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Studying people who can talk back, Meyer 2013 DH at Oxford summer school


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Studying people who can talk back, Meyer 2013 DH at Oxford summer school

  1. 1. Studying People Who Can Talk Back Social Science Insights into the Humanities Dr Eric T. Meyer Research Fellow & DPhil Programme Director @etmeyer Oxford University Summer School, 08 July 2013
  2. 2. Social Informatics -Socio Technical Examining the hyphen
  3. 3. Source:
  5. 5.
  6. 6. Methods Quantitative methods • Webometrics • Web Analytics • Log file analysis • Scientometrics / bibliometrics • Content Analysis • Web 2.0 Qualitative methods • Interviews • Focus groups • User feedback • Referrer analysis • Content Analysis
  7. 7. University of Oxford Podcasts Proceedings of the Old Bailey Online
  8. 8. British History Online Siobhan Davies RePlay
  9. 9. 25 Recommendations, including: 1. Plan ahead to measure impact 4. Make your resource easy to find 9. Adopt Cool URIs 10. Provide automatic citations that are easy to copy or download 12. Create training materials using examples from real research 15. APIs are the future
  10. 10. EXAMPLES Selected
  11. 11. SECT: Sustaining the EEBO-TCP Corpus in Transition Siefring, J. & Meyer, E.T. (2013). Sustaining the EEBO-TCP Corpus in Transition: Report on the TIDSR Benchmarking Study. London: JISC. Available online: Bodleian Libraries
  12. 12. Usage Statistics (ProQuest) 0 50000 100000 150000 200000 250000 Jan-04 Jun-04 Nov-04 Apr-05 Sep-05 Feb-06 Jul-06 Dec-06 May-07 Oct-07 Mar-08 Aug-08 Jan-09 Jun-09 Nov-09 Apr-10 Sep-10 Feb-11 Searches Sessions Page Image Views Text Views
  13. 13. When accessing EEBO-TCP, which of the following interfaces have you used? 6.3% 7.7% 14.4% 34.6% 39.4% 0% 5% 10% 15% 20% 25% 30% 35% 40% 45% JISC’s Historic Books University of Michigan’s EEBO-TCP University of Oxford’s EEBO-TCP Don’t know ProQuest’s EEBO N=172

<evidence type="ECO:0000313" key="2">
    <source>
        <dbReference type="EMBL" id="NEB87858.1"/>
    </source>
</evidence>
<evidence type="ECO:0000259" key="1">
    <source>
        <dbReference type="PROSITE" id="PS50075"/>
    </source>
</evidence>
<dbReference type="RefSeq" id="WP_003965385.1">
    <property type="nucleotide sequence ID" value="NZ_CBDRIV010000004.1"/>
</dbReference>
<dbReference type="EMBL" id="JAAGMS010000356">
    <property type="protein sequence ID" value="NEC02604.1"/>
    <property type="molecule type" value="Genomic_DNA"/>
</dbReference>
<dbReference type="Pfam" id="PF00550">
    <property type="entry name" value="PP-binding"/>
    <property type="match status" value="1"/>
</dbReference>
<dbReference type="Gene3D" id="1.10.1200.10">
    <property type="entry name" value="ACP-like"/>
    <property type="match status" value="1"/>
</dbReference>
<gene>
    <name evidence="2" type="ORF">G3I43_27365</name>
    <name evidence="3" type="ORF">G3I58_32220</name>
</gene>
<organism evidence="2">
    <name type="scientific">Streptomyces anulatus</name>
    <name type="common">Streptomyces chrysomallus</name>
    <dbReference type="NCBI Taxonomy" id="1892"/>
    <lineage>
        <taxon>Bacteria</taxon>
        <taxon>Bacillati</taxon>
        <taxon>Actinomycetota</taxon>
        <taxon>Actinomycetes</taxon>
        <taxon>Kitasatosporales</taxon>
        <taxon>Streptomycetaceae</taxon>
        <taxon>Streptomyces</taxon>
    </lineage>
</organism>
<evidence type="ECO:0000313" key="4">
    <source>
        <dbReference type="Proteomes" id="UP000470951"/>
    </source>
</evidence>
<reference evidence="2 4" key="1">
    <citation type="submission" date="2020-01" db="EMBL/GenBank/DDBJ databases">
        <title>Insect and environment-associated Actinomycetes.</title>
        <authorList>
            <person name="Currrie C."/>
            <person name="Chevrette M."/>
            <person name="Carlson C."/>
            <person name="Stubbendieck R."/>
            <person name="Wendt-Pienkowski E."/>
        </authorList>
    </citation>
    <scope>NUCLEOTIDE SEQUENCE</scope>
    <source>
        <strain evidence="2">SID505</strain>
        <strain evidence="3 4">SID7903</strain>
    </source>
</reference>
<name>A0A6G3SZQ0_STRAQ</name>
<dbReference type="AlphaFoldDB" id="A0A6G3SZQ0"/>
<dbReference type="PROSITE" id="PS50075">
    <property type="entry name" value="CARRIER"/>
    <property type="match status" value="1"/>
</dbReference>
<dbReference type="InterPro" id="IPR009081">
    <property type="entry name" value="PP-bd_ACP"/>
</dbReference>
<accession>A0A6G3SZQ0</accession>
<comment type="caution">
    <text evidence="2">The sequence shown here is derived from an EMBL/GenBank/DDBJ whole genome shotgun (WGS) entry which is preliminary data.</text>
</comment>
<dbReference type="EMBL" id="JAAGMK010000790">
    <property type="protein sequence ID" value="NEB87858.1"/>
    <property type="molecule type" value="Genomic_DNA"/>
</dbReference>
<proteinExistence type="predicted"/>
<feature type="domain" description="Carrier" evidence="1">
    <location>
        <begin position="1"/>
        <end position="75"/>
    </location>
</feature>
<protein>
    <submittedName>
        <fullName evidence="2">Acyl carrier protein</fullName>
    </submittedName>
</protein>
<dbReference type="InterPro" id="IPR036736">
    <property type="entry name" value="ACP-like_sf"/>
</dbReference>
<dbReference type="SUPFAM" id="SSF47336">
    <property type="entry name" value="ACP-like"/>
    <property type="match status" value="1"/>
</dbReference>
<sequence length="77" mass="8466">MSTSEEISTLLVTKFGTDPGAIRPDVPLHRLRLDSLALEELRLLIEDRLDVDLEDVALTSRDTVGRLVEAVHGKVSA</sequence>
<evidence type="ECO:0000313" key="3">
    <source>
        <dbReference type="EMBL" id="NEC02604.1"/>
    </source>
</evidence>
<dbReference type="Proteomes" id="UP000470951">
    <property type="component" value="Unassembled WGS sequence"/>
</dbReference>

14. 14. EEBO-related Publications in Scopus, and Citations of those Publications 4 3 5 10 18 17 20 41 38 48 34 1 0 0 1 6 12 17 25 53 59 67 0 10 20 30 40 50 60 70 80 2002 2003 2004 2005 2006 2007 2008 2009 2010 2011 2012 Publications Citations
  15. 15. Publications related to Early English Books Online Source n Google Scholar 3,450 JSTOR 299 Scopus 239 Scopus Theses & Dissertations 1,875 ProQuest Dissertations & Theses 458 [1] Google Scholar search term: "eebo-tcp" OR "eebo tcp" OR eebo OR "early english books online" [2] JSTOR search term: eebo-tcp OR "eebo tcp" OR eebo OR "early english books online" in full-text, including all content [3] Scopus search term: ALL("eebo-tcp" OR "eebo tcp" OR eebo OR "early english books online") [4] ProQuest Dissertations & Theses: The Humanities and Social Sciences Collection search term: "eebo-tcp" OR "eebo tcp" OR eebo OR "early english books online" in full-text
  16. 16. How do you prefer to learn to use digital resources? 1.0% 13.5% 20.7% 22.6% 23.6% 30.3% 48.6% 90.9% 0% 10% 20% 30% 40% 50% 60% 70% 80% 90%100% Other Web tutorials By attending training sessions Reading research papers that have used them Being shown uses in specific research Help pages and documentation Learning about them from peers Exploring them yourself N=208
  17. 17. Bulger, M., Meyer, E.T., de la Flor, G., Terras, M., Wyatt, S., Jirotka, M., Eccles, K., Madsen, C.
  18. 18. The Case Studies
  19. 19. Reconfiguring Resources
  20. 20. “ Old Bailey Online hasn’t replaced anything for me or displaced anything for me, but it is part of this general transformation of how I do what I do.